Open Source VOIP for Small Businesses, 20 July 2010
CommuniG8 Limited is a small start-up IT consultancy.
From the outset we have opted for the use of an Open Source Telephone system that would allow us to integrate traditional telephony with VOIP services (such as SIPGate and Skype), utilise IT based extensions such as voice-mail and click-to-dial (e.g. from Microsoft Outlook), have a relatively simple web based management system, allow for growth and keep costs low.
This article shows which technologies we have chosen to achieve our objectives and how we have implemented the system.
Every business, no matter what size, needs to communicate with suppliers, partners and most importantly customers. In the connected Internet world we now live in, communication is assisted by many IT messaging infrastructures. They provide many alternatives to traditional voice based telephony in being able to contact those we do business with. However, the humble telephone conversation still rightly holds a very important position in the hierarchy of communication tools available to us. The vast majority of small businesses will utilise some form of IT infrastructure to help manage their activities. This may just be a single laptop but will be packed with the tools needed to communicate in various ways. But it will almost certainly be sitting next to a normal analogue telephone. Traditionally, in order to gain some form of integration between telephony and computer systems was prohibitively expensive for small businesses. Even the cost of providing a small telephone system to support a few extensions, without any sophisticated integration, starts to become a noticeable cost to a small business. What is needed is a cost effective and highly functional IT based digital telephony system. It has been possible to achieve this with the use of Open Source Software based systems for some time now. However, there would seem to be a vested interest from traditional phone system suppliers to push the use of traditional propriatory phone systems for small businesses. Not surprising when you consider the costs involved in supplying, installing, maintaining and licensing these systems. In order for a small business to take advantage of an Open Source phone system an amount of knowledge or the use of a specialist supplier is required but the advantages in terms of costs and functionality are very attractive.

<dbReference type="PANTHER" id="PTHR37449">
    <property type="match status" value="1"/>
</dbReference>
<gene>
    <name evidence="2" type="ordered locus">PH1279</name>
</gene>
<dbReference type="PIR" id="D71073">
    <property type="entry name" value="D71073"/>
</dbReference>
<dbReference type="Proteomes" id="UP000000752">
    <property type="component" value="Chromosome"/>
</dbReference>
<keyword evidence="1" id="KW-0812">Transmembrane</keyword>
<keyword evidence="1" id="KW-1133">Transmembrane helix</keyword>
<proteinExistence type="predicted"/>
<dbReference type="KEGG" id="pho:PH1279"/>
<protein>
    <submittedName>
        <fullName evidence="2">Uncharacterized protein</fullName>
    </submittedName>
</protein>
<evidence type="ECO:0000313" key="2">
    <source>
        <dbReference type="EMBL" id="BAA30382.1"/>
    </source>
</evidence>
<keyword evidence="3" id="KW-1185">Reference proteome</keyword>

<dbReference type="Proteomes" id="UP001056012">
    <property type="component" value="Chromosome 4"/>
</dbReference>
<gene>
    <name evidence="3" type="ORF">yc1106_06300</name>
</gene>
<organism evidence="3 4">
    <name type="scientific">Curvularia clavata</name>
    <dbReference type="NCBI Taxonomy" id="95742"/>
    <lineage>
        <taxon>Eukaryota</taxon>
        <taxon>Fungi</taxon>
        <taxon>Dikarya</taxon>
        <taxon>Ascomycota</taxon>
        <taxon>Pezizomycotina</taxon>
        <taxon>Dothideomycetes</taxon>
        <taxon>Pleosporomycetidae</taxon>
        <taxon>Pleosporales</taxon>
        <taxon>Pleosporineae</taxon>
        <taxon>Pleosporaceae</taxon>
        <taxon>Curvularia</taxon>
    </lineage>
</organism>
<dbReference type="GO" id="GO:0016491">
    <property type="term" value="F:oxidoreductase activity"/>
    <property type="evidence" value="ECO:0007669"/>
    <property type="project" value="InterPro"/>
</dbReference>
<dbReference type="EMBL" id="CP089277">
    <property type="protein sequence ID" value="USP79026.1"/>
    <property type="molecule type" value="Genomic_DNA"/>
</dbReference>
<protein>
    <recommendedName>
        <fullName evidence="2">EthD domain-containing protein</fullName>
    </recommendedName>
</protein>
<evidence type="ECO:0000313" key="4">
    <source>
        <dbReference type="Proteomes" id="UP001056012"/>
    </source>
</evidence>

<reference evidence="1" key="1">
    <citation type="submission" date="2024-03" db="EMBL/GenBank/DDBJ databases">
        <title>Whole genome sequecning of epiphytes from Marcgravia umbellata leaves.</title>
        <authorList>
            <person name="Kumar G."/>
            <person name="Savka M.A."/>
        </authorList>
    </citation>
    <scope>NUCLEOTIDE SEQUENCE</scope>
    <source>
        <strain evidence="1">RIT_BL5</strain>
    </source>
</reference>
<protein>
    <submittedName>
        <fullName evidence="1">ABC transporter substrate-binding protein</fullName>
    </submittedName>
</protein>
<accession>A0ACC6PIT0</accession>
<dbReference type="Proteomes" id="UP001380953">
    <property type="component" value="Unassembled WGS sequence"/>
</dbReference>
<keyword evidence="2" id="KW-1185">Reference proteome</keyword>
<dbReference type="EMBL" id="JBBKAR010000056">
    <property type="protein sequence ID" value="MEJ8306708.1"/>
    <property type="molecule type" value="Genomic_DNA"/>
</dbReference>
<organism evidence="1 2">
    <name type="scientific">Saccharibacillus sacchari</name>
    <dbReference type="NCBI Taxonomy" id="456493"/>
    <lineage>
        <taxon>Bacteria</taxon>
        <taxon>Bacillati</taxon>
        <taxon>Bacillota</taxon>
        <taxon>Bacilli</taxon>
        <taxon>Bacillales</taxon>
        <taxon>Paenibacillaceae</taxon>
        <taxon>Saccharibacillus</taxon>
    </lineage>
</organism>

Stage 1 - The Home Office
Working from home posed a few voice communication issues. A new business number was required but there was a lead time on installation, a business Skype account would be needed, an existing domestic phone line needed to be catered for, the existing household phones needed to included and voicemail was needed for all. Before the physical line was installed, a free SIPGate account was created allowing inbound calls over a SIP trunk on an 08450 number. A business Skype account was registered. A PC was built from parts purchased from Maplins for about £300 and a Digium 4 port telephony card was purchased via eBay for about £120. The PC was constructed and the CentOS Linux based Operating System installed. Asterisk and FreePBX were installed and configured to communicate via the Digium card for two phone lines and one extension, and via SIPGate and Skype for VOIP. The new Asterisk system was on the house LAN and also communicated with a Linksys Analogue Telephone Adapter (cost £50 via eBay) which allowed the existing DECT phones to communicate with Asterisk over the LAN. This all took about a day and cost a total of £470. The new business line was connected when it was installed about a week later.